Rock salt can be hazardous to your pet when you apply large amounts to your outdoor pavements and driveway. It’s important that you understand these hazards and reduce how much you use or stop using it altogether by using alternatives instead. This can help keep your pet healthy and even save its life. Below are some things you should know about rock salt and your pets.
Rock Salt Can Burn your Pet’s Paws and Make them Sick
Have you seen what rock salt does to your lawn? It burns it. Imagine what it does to your pet’s feet. Spreading rock salt on your walks and driveway might be unavoidable when you are trying to remove the ice that forms on them. However, when your pet walks on this rock salt or even in the slush that it leaves after melting the ice, the salt can irritate and burn your pet’s paws if you don’t clean them right away. This can lead to soreness, redness, inflammation and bacterial infection.
In addition to this, your pet most likely will stop to lick its paws to clean the salt from them and ingest it. They might even drink the water puddle left from the rock salt and melting ice. When they ingest the salt, it can irritate their stomach and cause weakness, lethargy and seizures. It can even cause death if they ingest large amounts.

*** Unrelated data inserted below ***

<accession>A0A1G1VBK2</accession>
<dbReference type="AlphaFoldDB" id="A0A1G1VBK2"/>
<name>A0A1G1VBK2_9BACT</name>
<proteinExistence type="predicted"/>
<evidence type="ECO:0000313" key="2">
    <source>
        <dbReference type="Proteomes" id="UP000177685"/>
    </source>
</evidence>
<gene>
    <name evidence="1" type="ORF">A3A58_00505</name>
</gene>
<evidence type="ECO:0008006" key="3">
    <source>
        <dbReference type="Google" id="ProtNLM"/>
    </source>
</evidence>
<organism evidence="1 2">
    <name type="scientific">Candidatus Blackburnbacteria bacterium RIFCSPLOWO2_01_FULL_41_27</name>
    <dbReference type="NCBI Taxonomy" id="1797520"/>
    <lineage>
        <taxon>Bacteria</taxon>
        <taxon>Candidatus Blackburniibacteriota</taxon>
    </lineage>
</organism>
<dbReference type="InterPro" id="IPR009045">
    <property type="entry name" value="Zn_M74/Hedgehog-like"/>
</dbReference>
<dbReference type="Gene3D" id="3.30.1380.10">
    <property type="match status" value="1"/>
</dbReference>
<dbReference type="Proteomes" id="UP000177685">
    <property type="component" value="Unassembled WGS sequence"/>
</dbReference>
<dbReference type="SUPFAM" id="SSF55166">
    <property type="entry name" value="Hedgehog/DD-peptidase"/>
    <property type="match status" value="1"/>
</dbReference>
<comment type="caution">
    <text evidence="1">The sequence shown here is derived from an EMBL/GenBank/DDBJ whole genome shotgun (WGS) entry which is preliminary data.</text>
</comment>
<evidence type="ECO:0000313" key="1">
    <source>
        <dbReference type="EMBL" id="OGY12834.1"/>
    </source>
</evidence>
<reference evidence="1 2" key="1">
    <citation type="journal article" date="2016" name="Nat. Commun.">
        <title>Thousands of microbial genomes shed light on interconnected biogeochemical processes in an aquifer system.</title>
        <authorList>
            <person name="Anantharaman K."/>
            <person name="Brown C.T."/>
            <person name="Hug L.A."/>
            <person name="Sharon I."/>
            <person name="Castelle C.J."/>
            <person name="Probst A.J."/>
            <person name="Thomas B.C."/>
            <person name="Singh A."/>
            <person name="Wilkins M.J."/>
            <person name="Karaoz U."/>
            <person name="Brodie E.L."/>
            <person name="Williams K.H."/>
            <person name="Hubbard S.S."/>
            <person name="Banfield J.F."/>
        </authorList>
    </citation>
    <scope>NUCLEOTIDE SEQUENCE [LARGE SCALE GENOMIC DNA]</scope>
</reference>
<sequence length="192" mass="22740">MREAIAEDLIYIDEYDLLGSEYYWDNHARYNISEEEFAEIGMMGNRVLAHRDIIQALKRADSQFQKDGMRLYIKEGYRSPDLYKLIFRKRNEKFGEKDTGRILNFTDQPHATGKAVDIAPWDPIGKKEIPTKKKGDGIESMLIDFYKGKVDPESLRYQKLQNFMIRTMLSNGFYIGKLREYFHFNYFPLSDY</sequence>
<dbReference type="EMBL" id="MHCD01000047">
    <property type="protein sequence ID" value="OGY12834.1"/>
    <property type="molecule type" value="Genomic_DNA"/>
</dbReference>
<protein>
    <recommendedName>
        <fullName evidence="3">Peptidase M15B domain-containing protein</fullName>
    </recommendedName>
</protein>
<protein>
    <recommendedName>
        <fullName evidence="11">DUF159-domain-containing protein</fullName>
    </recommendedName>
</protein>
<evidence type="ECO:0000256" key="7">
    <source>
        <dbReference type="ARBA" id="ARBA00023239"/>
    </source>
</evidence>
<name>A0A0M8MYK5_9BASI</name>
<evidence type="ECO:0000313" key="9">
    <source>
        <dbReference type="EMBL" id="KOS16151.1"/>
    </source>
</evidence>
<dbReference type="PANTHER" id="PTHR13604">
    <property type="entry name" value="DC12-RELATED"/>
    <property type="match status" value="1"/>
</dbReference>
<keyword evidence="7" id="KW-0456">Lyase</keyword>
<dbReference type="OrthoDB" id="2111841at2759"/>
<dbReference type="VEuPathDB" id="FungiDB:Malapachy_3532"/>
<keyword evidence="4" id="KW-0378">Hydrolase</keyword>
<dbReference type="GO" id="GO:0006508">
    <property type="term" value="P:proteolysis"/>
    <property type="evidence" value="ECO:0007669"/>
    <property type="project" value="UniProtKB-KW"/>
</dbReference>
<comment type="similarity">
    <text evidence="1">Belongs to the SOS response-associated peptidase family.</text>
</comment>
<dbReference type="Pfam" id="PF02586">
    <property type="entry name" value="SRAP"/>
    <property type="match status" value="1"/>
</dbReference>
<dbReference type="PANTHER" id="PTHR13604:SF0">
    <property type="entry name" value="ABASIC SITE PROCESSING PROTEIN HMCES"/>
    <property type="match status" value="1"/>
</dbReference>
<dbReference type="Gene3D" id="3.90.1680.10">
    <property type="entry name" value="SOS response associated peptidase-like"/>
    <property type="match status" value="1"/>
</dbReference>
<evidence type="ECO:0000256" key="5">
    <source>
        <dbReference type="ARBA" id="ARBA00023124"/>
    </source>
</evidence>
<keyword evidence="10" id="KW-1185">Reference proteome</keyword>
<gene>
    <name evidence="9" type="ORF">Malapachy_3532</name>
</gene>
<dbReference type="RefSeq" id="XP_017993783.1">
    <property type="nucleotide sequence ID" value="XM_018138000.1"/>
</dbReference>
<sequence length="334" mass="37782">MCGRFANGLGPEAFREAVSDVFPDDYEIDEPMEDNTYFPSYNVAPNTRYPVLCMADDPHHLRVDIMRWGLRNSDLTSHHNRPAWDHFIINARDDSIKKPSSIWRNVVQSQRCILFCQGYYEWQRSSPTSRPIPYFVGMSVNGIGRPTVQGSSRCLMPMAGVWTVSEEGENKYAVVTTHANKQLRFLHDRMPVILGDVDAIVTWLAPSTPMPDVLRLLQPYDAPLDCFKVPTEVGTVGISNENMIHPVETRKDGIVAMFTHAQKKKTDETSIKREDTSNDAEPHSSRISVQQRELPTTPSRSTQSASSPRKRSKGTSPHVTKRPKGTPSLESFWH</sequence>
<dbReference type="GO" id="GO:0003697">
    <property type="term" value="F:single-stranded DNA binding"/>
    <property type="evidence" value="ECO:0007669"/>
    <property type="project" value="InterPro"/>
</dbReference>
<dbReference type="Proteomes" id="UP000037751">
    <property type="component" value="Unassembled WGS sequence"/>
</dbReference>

Minimize the Harm Rock Salt Can Cause to your Pets
After your pet has been outside, be sure to clean their paws really good. Make sure you get around and between their toes as well and rinse them well. If your pet has long hair, you should keep their coat trimmed during the winter season. You might wish to invest in paw booties for your pet to keep their paws covered and protect them from the rock salt. Your best bet is to try and keep them in unsalted areas as much as possible. When they need to go out, keep them on a leash and guide them to these areas instead of letting them loose on their own.
You can find various pet-friendly rock salt products. Be sure you read the labels to ensure the rock salt you are buying is pet-friendly. If it doesn’t come right out and say it is, chances are it’s not. If you see the products contain chemicals like magnesium chloride and calcium chloride, avoid them. Lastly, be sure that you have pet insurance in the event that your pet becomes ill due to ingesting rock salt.